This science fiction thriller attempts to be too many things which have been done before, but still has potential.
Director: Luke Scott
Writer: Seth W. Owen
Stars: Kate Mara, Anya Taylor-Joy, Rosie Leslie, Michael Yare, Toby Jones, Chris Sullivan, Boyd Holbrook, Vinette Robinson, Michelle Yeoh, Jennifer Jason Leigh, Paul Giamatti, Brian Cox
When an incident involving an artificially created humanoid being happens at a remote facility, Lee Weathers (Mara), a risk management consultant is sent in to determine if Morgan (Taylor-Joy) should be terminated. Lee runs into many issues when she realizes the scientists see Morgan as their child and will do what they can to protect her.
The directorial debut of Scott is a quality first start, but unfortunately the film itself is not sure what it wants to be. Owen’s script is muddled in too many ideas, but this is his first major studio produced work as well. Morgan starts off as a conversation about what it means to be human. The five year old AI looks like a teenager, displays emotions, enjoys music, and feels connections with her makers. Those who created her, from the beginning, treat Morgan as if she is a child they are all raising and feel the connection with her as well.
When Morgan displays a very disturbing “temper tantrum” her family quickly makes excuses for her and justifies her actions to Lee, talking about how “truly special” Morgan is. They love her. The film then ventures into the question of where is the line between creating a human using the good ol’ fashion way and the artificial way? Does creating a being in a lab make you a parent? If the being feels love, joy, hate, anger, sadness, is it alive? But that is quickly dispatched as the film dives into the realm of horror film when Morgan starts to realize what is going to happen to her. Then there is a twist (I’m not going to give that away here) that is no surprise as long as you are somewhat paying attention and it makes the entire movie frustrating.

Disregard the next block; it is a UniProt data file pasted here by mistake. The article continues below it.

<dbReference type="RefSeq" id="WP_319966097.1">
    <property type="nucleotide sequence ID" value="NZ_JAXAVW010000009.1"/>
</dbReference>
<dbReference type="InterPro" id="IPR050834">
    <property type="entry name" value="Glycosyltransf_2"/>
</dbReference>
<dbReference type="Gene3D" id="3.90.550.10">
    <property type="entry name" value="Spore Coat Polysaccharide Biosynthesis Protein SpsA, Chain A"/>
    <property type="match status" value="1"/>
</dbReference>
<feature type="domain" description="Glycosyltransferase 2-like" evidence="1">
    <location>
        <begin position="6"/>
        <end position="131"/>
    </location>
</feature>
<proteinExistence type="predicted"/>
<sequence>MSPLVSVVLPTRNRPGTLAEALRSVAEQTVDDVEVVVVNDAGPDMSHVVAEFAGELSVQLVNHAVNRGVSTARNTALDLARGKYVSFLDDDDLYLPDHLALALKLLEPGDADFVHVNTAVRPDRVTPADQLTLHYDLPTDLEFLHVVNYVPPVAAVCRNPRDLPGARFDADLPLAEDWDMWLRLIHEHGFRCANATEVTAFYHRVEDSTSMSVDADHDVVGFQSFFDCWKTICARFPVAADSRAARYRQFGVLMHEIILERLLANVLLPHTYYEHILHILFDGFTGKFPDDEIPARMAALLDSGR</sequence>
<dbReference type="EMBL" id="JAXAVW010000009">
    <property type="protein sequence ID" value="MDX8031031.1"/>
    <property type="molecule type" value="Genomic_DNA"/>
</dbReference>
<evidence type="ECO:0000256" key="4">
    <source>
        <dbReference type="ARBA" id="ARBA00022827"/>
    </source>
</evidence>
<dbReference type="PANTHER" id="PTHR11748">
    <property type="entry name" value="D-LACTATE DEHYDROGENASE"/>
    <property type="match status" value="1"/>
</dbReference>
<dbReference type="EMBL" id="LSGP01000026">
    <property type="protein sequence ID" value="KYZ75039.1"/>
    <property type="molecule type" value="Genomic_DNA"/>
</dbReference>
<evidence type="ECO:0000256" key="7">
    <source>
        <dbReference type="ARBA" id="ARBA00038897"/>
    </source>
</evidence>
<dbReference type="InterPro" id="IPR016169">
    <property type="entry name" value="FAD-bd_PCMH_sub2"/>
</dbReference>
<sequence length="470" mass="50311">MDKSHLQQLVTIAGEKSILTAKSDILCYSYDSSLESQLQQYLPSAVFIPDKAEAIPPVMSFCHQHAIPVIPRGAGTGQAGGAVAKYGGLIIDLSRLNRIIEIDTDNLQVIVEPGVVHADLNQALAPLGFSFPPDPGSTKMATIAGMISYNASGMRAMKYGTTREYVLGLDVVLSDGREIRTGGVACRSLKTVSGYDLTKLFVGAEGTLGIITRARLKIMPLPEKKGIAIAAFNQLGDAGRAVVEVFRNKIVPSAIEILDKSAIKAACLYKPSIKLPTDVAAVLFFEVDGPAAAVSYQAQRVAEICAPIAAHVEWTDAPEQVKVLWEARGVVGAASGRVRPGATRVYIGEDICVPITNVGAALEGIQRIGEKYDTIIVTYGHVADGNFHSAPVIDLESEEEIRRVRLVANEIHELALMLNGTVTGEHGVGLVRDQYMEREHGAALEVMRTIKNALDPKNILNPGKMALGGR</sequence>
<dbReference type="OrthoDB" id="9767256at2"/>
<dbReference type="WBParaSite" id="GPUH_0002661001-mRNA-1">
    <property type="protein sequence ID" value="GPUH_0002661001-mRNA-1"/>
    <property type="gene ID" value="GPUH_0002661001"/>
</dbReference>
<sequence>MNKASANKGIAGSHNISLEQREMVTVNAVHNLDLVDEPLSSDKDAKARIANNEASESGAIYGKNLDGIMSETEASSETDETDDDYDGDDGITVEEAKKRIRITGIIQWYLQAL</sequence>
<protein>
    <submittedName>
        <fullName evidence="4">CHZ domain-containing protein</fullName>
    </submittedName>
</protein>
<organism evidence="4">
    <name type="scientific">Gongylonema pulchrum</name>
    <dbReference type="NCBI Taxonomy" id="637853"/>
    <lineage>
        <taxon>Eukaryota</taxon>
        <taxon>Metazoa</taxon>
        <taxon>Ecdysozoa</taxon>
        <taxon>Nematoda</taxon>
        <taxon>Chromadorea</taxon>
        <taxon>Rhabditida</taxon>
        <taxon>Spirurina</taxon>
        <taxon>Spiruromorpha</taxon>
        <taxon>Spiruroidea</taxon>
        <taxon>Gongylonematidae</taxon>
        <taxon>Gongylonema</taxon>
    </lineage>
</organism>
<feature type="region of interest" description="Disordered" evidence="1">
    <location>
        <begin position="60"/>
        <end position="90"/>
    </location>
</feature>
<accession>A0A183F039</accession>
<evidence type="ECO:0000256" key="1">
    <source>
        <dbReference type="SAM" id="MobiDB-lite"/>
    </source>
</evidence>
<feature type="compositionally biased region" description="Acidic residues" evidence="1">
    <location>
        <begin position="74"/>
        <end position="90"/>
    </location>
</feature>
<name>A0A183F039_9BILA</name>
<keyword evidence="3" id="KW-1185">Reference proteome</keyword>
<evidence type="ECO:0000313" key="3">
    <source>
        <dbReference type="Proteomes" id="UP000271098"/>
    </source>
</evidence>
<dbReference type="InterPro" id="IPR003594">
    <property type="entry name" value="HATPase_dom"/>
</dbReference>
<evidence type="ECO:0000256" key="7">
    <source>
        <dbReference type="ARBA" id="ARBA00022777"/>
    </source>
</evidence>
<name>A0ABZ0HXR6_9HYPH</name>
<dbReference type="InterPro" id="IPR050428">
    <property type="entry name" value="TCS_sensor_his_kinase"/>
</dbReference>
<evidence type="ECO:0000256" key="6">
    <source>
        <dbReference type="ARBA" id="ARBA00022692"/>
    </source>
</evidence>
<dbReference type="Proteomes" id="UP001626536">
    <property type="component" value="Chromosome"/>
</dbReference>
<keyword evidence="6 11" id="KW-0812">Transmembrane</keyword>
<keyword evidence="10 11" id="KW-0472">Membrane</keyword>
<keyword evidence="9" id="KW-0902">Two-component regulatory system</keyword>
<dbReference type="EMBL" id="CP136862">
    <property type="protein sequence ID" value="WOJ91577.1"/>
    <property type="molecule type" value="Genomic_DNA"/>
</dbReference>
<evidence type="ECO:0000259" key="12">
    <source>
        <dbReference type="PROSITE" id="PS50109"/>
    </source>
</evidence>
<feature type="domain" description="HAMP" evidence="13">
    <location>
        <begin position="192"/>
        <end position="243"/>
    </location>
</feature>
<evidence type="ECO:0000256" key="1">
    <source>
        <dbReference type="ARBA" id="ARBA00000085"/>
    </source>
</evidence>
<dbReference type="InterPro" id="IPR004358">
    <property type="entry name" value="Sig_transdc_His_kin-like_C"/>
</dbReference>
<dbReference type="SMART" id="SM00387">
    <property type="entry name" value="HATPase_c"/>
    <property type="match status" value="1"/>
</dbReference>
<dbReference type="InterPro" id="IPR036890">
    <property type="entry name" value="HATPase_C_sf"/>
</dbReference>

Going from a debate about AI to a film about surviving science project gone very wrong is fine. Science fiction and horror have often gone hand in hand, especially when dealing with a subject that does strike some fear into us. What will happen to humanity when AI becomes more like one of us? But the twist spoils what could have been an interesting conversation about what it means to be human and the ethics behind creating artificial intelligence that resembles a human in almost every way.
Morgan is very simple in how it looks, allowing for the audience to relate to Morgan’s aching in the beginning. Outside in the wilderness, it is warm and green. Inside of the lab, it is very blue and sterile. The world Morgan is stuck in (the lab) is painful in comparison to the world she wishes to exist in (the woods). Most of the film takes place during the day or under bright lights allowing for the pale skin and odd color of Morgan’s hair to look slightly out of place next to her human caretakers. She is familiar and alien all at once.
Scott allows for his actors to do most of the heavy lifting which helps the audience believe this group of scientists have become a family unit and do not behave like cold robots as they do in most science fiction films. There is not tricky camera work or glossy effects. Up until the last third of the film, it is mostly people in a room talking about the titular being. The best work the new director does is between Morgan and Dr. Alan Shapiro (Giamatti) that is heavily displayed in the trailers. He mostly relies on the back and forth shots with a minor push in between the subject and the psychologist evaluating her, highlighting the progressively intense scene and sense of dread as the conversation evolves.
Morgan starts off with a very interesting concept before coping out and making itself into something very typical, wasting what could have been a smarter film. Despite the frustrating twist, it is still an entertaining film and I am looking forward to Scott’s next project.
3 ½ out of 5 Stars